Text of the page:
Who holds responsibility for public health?

Published: 12 March, 2020 | Category: Legislation

Photo: Amar Saleem, pexels.com

CancerWatch campaigns for better public health in order to reduce the incidence of cancer, and thereby reduce the misery of the 146,000 cases of cancer (40% of the total) that are believed to be avoidable each year. As any campaigner for better public health knows, an important aspect of a health campaign lies in discerning who holds responsibility for it in order that those entrusted with responsibility can be made to accept it and be made accountable for it.

Let us trace the responsibility for public health in the UK over the last twenty years. Seminal to the battle for improving public health were the Wanless Reports of 2002 “Securing our future health” and in 2004 “Securing good health for the whole population”. These reports were commissioned by H.M. Treasury and were carried out in order to determine the long term resource requirements of the National Health Service. They acknowledged that poor public health was likely to put significant pressure on NHS budgets and was thus considered a financial and economic problem. The reports emphasised the long term financial benefits of improving public health. These reports formed a catalyst for a number of House of Commons select committees and other bodies to report on public health.

In the case of obesity, for example, a number of reports ensued, followed by a government White Paper which clearly identified obesity as a public health priority and enabled comprehensive and wide ranging recommendations to be made. At this point obesity was identified not just a financial problem but clearly as a health problem as well.

As such, responsibility for obesity could be shared between the state and the population. Policy was thus directed to help people choose better lifestyles, and various “shared responsibility” papers followed to exhort the population to live healthier lifestyles.

But then Tony Blair, the then Prime Minister, spoke of the obesity epidemic as the result of millions of individual decisions. Other politicians followed suite, and thus the obesity epidemic finally became a personal problem and the responsibility of individuals, not of the state. Obesity finally became the individual’s fault and therefore, only the individual could correct it. So, like magic, the politicians absolved themselves of responsibility. And that, with the important exception of childhood obesity, has been the situation ever since.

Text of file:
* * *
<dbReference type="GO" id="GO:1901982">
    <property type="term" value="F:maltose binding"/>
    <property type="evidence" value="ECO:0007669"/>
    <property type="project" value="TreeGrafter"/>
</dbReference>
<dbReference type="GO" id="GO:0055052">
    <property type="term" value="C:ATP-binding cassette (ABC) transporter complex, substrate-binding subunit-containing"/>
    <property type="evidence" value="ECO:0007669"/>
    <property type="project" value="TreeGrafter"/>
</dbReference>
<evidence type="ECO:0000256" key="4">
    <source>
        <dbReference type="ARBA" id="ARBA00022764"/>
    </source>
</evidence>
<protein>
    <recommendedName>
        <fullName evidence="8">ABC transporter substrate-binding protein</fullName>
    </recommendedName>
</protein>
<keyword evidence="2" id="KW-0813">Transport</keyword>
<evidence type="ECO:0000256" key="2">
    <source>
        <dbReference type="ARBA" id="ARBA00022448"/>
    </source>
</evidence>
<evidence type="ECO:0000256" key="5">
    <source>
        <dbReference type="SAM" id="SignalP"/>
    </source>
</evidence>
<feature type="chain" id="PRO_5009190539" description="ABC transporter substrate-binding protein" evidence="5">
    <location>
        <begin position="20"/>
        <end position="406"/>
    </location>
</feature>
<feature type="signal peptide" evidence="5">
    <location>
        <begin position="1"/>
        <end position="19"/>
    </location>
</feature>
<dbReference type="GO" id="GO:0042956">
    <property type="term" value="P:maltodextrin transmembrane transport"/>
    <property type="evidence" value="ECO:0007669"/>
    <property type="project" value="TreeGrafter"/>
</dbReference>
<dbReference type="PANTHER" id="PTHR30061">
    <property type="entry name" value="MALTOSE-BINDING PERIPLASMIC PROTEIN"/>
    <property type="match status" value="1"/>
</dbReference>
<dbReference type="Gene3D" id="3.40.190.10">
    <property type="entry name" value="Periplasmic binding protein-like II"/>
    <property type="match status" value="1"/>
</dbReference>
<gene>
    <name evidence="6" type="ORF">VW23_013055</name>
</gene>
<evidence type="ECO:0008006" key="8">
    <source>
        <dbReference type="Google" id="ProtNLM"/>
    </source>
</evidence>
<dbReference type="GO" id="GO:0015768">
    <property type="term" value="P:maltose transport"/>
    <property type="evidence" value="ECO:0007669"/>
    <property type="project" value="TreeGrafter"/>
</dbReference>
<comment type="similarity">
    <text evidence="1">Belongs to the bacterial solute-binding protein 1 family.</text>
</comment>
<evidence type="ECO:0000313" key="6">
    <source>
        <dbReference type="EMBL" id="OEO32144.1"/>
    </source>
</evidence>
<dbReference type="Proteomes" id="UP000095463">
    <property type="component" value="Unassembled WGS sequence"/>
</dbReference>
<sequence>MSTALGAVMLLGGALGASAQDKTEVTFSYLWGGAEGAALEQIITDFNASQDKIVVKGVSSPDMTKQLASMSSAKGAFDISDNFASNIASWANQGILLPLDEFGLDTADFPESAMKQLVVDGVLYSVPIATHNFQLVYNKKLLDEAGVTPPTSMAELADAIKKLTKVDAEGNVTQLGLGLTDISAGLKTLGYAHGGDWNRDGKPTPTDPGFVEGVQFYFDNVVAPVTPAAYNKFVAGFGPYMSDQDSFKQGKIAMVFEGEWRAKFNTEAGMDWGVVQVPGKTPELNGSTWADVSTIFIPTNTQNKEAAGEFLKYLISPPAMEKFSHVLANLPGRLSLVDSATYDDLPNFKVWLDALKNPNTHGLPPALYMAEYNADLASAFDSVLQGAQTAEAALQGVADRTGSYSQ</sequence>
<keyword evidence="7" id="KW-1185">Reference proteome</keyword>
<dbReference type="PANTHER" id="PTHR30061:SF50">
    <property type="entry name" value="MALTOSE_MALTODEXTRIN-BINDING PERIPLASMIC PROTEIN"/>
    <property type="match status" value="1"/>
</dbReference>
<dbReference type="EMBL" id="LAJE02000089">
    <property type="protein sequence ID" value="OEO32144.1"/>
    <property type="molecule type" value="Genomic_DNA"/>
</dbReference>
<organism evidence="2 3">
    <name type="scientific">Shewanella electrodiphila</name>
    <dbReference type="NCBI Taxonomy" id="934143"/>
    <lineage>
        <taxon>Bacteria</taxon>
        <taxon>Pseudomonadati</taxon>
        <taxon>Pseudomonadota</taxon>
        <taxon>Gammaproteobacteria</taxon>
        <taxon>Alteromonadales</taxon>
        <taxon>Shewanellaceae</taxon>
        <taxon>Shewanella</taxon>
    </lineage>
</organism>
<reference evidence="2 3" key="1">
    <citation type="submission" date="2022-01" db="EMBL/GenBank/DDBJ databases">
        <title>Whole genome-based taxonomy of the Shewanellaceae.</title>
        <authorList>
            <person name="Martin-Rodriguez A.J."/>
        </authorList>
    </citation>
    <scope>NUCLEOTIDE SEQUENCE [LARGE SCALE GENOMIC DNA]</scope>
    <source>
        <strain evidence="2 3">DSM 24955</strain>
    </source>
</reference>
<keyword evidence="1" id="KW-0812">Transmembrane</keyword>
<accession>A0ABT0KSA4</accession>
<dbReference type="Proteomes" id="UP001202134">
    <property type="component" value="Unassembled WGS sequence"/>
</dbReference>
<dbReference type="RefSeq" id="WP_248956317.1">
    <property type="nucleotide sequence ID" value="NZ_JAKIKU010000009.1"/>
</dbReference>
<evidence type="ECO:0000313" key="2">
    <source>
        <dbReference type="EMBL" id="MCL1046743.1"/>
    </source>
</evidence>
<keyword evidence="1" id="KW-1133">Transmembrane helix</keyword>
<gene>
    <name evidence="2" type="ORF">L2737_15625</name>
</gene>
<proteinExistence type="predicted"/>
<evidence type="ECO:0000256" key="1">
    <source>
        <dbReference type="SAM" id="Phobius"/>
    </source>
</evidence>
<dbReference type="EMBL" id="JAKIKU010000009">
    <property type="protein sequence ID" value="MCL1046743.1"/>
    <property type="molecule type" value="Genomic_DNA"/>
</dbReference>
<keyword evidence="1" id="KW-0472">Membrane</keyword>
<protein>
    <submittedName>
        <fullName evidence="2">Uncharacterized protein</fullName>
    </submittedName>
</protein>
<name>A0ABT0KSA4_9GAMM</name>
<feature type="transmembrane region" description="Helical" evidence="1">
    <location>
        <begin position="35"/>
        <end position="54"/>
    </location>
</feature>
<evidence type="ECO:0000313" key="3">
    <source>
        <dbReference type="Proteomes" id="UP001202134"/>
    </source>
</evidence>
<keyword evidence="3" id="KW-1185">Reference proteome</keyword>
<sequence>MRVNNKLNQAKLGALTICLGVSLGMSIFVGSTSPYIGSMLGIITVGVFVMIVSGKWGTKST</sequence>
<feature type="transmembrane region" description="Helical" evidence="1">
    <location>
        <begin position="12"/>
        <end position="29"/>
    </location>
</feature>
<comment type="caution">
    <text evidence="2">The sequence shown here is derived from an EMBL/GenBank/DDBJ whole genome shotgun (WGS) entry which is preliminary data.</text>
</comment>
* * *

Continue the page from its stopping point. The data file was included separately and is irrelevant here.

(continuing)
Identifying where responsibility lies is important, as it informs us about the tools that can be used to remedy the problem. For example, if obesity is a public problem then legislation can authorise public health interventions into private life in the same way that legislation is used to enable interventions for the control of communicable disease.

In government policy papers there has been little reference to legislation as a public health tool. Policy predicated on individual responsibility and choice does not leave much room for regulation and compulsion in its armoury. They forget that much is dependent on the regulatory and legislative environment — labelling, social media, and advertising to mention just a few.

Legislation is not a magic wand, but well constructed regulations can:

  • Impose enforceable duties on bodies which are in a position to improve the health environment;
  • Provide powers (such as licensing, taxation, inspection) which give some leverage in ensuring that stakeholders recognise responsibilities
  • Set norms to influence public opinion

The only institution that can pass laws in this country is Parliament, (although local government can play a subsidiary role), so if the government refuses to take responsibility, legislation, a major tool to control improve public health, is lost from the public health armoury.

In 2012 the Government’s refusal to take responsibility for public health was made explicit when it passed responsibility for public health to local government under the 2012 Health and Social Security Act. It is very difficult to see what tools local government has at its disposal to deliver meaningful improvements in public health. Local authorities can build cycle lanes, but it has been pointed out that the real solution to obesity is about consuming fewer calories, and taking more exercise has only a limited effect. Local authorities can and do run the smoking cessation services, but again, these have limited effect. They control licencing for alcohol premises but that has never reduced alcohol consumption, and is more about law and order issues.

This is not to say that national government has completely absolved itself of responsibility for public health. For example, its excellent Child Obesity Programme is well respected; unfortunately the average age of a child is nine, the average age at which an individual is diagnosed with bowel cancer (for which obesity is a major risk factor) is age about 70, so we have some 60 years to wait to see if the programme is genuinely effective.

CancerWatch believes central government should take more responsibility for public health. Currently the government spends almost £150bn on the NHS (fundamentally a sickness service) each year, but delivers only £3bn a year to local government as the public health grant to deliver public health for the nation. CancerWatch respectfully suggests that refusal to take responsibility for public health by central government may account for why an advanced industrial nation like the UK seems to be getting sicker and sicker and is increasingly overburdening the NHS, when a greater acceptance of responsibility by central government might make us healthier and healthier.